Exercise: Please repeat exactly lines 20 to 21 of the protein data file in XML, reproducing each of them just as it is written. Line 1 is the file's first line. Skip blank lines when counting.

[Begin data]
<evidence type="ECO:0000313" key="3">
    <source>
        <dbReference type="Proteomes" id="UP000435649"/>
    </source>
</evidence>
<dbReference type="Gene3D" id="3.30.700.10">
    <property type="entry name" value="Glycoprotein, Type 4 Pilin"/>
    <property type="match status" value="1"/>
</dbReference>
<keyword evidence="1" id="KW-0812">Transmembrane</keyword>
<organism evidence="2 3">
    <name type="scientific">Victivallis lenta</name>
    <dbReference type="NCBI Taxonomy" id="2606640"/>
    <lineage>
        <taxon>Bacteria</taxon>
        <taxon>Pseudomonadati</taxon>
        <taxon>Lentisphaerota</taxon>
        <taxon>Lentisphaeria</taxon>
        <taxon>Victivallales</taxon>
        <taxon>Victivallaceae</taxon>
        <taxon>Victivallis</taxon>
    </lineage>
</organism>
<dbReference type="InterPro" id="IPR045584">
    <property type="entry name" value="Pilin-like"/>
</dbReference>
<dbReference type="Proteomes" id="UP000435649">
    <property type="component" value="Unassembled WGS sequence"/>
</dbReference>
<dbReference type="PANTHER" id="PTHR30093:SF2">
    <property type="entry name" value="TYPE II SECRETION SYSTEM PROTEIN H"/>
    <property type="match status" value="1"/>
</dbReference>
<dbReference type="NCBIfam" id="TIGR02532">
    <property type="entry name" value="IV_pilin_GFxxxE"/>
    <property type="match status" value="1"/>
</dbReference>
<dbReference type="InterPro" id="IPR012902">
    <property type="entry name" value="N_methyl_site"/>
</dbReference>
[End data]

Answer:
        <taxon>Victivallaceae</taxon>
        <taxon>Victivallis</taxon>